Interesting that the Dissolve roundtable on The 40-Year Old Virgin stumbles over the sexual politics of that movie. The contradiction is simple: most of them like the movie, or liked it when they first saw it, and now need an explanation of how that could coexist with its problematic treatment of women and male homosexuality. Thus the two unsatisfactory options presented, that the film was acceptable in 2005 but not in 2014, or that the jokes are acceptable because they are not mean-spirited. Not present is the obvious third option, that good-spirited people who knew better shouldn't have been making those jokes in 2005, and that the distinction between "laughing with" and "laughing at" the characters is a thin one; the long and sordid cultural afterlife of the movie's gay jokes should be indication enough that a large portion of the audience for this broadly popular movie did not grasp the difference.

There's now a portion of the internet devoted to unearthing peoples' past statements and opinions and attempting to retroactively punish people who once believed things inconsistent with the standards of 2014. This is as misguided as the attempt to play off 2005 jokes as products of a different time that cannot possibly be held to our (new!) standards. The correct thing to say, it seems to me, is this: cultural products, opinions, political stances, etc, are a product of their times, which is to say of a complex web of interactions which we cannot recreate entirely, not least because some significant portion of that web happens within an individual person's head. Since we are bound to be charitable in our interactions with one another, we should assume the presence of sufficient explanatory reasons for the behavior we deserve. But we can also, by the same standards, point out that sweeping generalizations or attempting humor off the identities of marginalized people is always going to be bad form at best. Judd Apatow and Seth Rogan may be alright guys, but "you know how I know you're gay?" was wrong as a violation of decorum, not political correctness, as tasteless in 2005 as it remains now.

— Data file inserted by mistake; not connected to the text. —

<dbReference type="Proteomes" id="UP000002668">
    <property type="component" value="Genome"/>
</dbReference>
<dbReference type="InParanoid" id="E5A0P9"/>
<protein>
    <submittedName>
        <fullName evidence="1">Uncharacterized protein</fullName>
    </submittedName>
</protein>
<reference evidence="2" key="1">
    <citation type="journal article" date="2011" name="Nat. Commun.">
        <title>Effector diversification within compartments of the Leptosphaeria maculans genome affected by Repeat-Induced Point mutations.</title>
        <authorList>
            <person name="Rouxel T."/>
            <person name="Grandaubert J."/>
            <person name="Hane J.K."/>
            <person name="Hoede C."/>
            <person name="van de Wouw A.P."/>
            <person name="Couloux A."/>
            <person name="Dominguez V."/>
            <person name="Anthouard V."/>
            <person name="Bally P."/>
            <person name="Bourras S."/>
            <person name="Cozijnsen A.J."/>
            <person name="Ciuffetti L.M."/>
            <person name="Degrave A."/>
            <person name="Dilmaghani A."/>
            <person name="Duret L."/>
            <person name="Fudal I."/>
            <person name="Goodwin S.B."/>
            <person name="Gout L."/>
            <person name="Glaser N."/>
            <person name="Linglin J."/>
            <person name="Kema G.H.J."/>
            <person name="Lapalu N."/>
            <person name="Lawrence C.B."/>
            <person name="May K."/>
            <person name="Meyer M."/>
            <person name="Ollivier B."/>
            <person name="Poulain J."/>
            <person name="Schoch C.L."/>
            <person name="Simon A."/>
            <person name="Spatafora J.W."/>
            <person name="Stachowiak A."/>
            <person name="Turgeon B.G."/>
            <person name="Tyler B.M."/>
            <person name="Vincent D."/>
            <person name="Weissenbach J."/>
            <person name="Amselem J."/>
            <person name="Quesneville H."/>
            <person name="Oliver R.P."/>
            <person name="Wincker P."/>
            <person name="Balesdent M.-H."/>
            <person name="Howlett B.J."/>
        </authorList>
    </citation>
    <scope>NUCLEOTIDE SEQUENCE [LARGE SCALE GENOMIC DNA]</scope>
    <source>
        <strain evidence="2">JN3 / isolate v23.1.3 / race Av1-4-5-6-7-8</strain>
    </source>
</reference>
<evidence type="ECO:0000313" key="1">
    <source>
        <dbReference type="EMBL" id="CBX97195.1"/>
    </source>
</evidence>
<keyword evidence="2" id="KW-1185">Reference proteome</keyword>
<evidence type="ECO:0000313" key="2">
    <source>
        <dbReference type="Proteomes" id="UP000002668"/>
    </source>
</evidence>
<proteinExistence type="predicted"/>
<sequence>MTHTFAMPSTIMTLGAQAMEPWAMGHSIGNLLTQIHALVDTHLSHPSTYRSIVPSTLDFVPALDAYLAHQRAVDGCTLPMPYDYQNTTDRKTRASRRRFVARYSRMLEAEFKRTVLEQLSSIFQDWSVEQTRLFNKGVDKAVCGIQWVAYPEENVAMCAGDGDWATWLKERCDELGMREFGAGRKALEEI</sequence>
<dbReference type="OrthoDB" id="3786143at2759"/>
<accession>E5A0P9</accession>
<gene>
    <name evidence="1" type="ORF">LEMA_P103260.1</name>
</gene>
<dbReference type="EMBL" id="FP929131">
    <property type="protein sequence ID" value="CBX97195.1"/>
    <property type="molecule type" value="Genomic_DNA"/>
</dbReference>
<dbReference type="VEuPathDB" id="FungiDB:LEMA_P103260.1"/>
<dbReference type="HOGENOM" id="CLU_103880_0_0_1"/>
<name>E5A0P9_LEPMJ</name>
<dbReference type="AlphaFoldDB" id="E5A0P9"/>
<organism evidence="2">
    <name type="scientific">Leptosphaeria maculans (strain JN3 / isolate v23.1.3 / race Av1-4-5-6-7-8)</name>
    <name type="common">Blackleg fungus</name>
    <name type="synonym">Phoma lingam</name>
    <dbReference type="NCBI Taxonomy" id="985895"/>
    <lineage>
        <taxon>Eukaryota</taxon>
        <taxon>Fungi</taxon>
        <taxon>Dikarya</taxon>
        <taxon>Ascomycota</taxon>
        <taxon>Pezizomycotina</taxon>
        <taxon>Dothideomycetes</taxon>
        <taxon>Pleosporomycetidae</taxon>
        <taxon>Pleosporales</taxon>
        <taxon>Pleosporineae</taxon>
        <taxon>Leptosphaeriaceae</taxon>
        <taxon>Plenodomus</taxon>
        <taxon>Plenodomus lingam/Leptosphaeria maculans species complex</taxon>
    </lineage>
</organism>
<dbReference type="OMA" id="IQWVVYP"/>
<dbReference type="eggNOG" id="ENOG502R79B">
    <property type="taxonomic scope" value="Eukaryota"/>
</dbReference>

(I realize this is both a cranky old man and a buzzkill reaction. I am not an Apatow fan, so it costs me nothing to point out that one of the many not-particularly-funny jokes in his movies is also deeply problematic. But compare this to a similar joke structure in 1998's The Big Lebowski:

The Dude: Walter, the Chinaman who peed on my rug, I can't go give him a bill, so what the f*** are you talking about?
Walter Sobchak: What the f*** are you talking about? The Chinaman is not the issue here, Dude. I'm talking about drawing a line in the sand, Dude. Across this line, you do not … also, Dude, "Chinaman" is not the preferred nomenclature. Asian-American, please.

...in which The Dude is wrong, Walter clearly right, and the joke is in Walter's correcting him and the precise verbal formulation in which the correction is given.)

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